Luke 10:38-42 HCSB
Hospitality is a lost art these days. Many women do not serve meals for their own families, much less for anyone else. In our busy lives, we have forgotten what it means to truly get to know people. We have substituted the lives of fictional television characters for friends. Mary and Martha remind me of what true hospitality is and what we can gain from sharing our homes with others. Even though these were not perfect women, they did not let their shortcomings keep them from gaining the blessing of relationships.
The story begins with Mary and Martha welcoming Jesus into their home. Martha is the initiator. “While they were traveling, He entered a village, and a woman named Martha welcomed Him into her home” (Luke 10:38). Martha, the industrious one, took the first step in leading the way to meet the needs of the travelers. However, once she began her preparations, which was no small task in those days, she lost her focus. She was attempting the impossible – trying to create the perfect meal for the perfect guests.
If that was not enough stress, she also got angry with her sister, Mary, for not helping her. What was Mary doing? She was seated at the feet of Jesus soaking in His every word. “She (Martha) had a sister named Mary, who also sat at the Lord’s feet and was listening to what He said” (Luke 10:39).
Finally Martha could stand it no more and asked Jesus to set Mary straight. “But Martha was distracted by her many tasks, and she came up and asked, ‘Lord, don’t You care that my sister has left me to serve alone? So tell her to give me a hand’” (Luke 10:40). Martha, expecting Jesus to support her, was surprised at His words of gentle rebuke. “The Lord answered her, ‘Martha, Martha, you are worried and upset about many things, but one thing is necessary. Mary has made the right choice, and it will not be taken away from her” (Luke 10:41-42).
What does this passage teach me? First, I learn that taking the initiative to share our homes with others is a good thing! Martha got this part right! Fortunately, I have two aunts who modeled hospitality for me regularly. Some of my fondest childhood memories are of family gatherings where my aunts either cooked for us or coordinated the potluck meal we were to share. There is a special connection you gain from being in a person’s home. Even the dinners we ate together at a restaurant were fun. They still communicated that someone cared enough to take the initiative to spend time together.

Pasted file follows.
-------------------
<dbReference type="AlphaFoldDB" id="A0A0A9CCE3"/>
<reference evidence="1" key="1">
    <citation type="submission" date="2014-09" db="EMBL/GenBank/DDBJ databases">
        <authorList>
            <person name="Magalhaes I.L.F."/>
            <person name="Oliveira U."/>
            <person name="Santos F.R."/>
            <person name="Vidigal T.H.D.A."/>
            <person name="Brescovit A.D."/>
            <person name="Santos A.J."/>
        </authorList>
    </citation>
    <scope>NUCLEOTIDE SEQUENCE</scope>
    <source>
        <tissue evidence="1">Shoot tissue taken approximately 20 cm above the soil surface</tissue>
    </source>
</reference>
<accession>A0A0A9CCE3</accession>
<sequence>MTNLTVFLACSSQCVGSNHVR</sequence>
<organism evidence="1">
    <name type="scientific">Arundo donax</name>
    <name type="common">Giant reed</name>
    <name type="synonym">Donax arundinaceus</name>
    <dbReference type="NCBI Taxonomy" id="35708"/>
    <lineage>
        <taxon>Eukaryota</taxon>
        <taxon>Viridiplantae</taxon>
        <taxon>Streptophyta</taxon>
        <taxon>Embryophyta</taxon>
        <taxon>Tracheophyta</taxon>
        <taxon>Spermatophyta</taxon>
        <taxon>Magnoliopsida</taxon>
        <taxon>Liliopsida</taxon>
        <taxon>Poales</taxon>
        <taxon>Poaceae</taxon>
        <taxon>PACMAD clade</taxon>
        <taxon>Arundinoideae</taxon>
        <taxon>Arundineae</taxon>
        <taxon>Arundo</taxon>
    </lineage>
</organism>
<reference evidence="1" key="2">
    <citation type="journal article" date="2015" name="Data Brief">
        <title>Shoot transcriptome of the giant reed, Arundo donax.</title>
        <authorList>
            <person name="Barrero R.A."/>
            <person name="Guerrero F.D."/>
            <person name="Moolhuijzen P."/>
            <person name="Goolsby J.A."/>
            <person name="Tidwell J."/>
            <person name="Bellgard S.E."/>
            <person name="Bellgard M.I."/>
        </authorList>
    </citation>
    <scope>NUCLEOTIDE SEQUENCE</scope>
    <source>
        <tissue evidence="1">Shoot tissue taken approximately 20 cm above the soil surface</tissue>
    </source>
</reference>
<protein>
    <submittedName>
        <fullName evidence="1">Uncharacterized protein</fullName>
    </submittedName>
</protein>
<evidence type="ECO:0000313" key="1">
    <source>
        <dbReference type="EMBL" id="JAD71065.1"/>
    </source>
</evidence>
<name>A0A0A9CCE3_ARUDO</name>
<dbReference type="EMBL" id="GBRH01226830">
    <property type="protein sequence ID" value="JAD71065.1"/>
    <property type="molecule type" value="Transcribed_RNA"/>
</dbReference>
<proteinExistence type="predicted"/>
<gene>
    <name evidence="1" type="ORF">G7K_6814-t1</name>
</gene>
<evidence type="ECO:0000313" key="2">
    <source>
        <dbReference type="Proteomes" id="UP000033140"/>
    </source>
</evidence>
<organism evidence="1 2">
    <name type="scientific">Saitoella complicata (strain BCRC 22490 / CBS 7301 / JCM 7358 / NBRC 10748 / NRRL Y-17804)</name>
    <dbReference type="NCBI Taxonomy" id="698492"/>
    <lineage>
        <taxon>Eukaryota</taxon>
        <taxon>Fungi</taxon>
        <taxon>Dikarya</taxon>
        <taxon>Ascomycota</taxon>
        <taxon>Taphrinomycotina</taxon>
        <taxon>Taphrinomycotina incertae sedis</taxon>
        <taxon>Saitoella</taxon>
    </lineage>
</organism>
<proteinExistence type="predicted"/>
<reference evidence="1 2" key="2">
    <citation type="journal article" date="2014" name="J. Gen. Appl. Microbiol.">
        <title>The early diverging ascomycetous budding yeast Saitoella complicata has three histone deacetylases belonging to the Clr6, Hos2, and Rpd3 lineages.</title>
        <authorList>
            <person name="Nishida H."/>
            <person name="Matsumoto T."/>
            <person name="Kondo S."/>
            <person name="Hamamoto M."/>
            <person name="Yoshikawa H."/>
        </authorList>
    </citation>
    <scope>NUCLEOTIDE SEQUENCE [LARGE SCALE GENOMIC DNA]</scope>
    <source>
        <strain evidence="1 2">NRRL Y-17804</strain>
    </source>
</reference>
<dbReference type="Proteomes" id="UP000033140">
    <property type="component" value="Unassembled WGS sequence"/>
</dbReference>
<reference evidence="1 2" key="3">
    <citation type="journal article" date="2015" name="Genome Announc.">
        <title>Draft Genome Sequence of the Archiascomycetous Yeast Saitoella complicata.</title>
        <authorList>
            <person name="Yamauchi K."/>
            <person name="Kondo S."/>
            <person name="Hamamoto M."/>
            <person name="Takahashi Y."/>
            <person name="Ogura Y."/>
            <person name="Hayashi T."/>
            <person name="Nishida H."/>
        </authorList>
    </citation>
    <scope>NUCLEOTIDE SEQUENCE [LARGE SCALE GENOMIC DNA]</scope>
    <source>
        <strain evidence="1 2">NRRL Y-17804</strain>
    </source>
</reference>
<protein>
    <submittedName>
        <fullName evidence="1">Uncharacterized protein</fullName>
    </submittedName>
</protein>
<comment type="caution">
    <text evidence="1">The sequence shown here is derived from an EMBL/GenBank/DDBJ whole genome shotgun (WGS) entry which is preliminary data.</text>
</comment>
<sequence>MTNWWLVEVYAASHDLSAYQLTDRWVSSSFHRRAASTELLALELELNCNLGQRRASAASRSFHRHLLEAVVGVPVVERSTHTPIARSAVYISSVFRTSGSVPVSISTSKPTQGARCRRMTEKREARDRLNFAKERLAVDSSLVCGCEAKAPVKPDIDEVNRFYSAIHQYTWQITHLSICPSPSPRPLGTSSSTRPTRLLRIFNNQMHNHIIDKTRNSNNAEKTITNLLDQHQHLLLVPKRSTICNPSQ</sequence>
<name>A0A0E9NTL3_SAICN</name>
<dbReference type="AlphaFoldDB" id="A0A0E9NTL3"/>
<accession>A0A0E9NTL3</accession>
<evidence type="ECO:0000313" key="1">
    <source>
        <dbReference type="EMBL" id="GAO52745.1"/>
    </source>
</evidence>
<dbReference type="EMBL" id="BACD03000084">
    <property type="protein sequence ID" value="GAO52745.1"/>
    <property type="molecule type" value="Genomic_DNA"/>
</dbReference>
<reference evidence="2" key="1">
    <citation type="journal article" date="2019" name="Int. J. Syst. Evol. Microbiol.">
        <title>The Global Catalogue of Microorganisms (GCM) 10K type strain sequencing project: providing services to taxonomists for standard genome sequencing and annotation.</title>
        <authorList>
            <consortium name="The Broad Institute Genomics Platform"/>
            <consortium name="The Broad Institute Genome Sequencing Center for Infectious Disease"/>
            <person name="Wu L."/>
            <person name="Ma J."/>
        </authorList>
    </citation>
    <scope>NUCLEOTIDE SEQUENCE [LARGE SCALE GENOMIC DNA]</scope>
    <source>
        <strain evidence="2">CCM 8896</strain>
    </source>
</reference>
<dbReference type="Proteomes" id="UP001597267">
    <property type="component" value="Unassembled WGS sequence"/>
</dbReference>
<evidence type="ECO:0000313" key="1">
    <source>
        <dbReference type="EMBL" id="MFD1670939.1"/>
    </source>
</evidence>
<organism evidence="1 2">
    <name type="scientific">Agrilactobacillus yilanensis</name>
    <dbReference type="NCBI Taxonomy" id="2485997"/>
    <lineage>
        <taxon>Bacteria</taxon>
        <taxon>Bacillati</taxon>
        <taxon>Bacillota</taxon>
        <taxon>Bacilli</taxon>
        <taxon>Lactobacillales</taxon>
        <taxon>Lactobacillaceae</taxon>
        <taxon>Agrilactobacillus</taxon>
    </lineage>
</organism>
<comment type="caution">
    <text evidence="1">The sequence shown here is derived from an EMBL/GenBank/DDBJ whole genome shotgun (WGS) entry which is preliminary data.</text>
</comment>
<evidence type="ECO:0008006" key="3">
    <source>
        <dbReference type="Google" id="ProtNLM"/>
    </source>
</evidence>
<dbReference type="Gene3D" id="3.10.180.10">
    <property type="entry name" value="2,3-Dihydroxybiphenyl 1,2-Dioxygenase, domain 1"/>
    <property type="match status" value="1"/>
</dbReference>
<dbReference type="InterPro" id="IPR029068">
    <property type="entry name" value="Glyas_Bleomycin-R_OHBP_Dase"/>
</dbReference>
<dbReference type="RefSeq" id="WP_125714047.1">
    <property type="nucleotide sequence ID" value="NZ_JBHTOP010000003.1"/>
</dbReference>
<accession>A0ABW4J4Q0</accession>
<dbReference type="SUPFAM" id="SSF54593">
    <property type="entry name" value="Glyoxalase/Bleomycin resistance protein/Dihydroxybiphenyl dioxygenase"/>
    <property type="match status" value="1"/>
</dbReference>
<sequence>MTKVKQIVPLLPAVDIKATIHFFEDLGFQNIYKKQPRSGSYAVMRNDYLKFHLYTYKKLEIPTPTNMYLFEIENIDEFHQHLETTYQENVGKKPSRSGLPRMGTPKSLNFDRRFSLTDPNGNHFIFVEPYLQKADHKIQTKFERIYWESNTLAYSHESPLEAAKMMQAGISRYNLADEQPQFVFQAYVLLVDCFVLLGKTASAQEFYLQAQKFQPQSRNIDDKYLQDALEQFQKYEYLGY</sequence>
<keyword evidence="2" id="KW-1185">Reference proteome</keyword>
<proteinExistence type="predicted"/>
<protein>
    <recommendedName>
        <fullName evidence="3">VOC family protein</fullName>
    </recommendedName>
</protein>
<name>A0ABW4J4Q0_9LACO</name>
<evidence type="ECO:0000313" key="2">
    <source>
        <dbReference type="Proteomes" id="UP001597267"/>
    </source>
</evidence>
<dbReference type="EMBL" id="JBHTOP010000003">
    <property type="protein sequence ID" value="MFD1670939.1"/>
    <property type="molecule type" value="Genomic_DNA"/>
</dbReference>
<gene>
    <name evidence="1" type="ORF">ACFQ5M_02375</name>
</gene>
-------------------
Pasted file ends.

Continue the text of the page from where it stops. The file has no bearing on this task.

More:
I have the same feelings of fondness for the friends I have shared my life with over the years. None of this would have happened if we had not made the effort to share our lives with each other.
The second concept I learn from this passage is the problem of getting too worried about the externals. Many times when I have had guests over to my home, I have fallen into this trap. I am so worried about the meal and the house, I forget about the guests! Jesus did not rebuke Martha for her hard work. He rebuked her for losing her focus. Mary gets this part right. She understood that the most important thing was the people, not the food! I help myself stay focused on people by making a realistic plan, both in the number of guests and in the food. I am not a gourmet cook, so I keep it simple. I have found that most foods are tasty and good. The key is keeping the food fresh, and keeping hot foods hot and cold foods cold. Sometimes, I even order food from a local restaurant and serve it family style, or just have someone over for coffee or tea. When I make my plans, I plan foods that can be prepared ahead of time. My crock-pot is especially helpful; it keeps the food nice and hot without over cooking.
Hospitality takes practice, but it is worth the effort. I start with my family and then add others. My motto from this story is to be industrious Martha before the guests arrive and be relational Mary after they arrive. Jesus reminds us – people are the priority.
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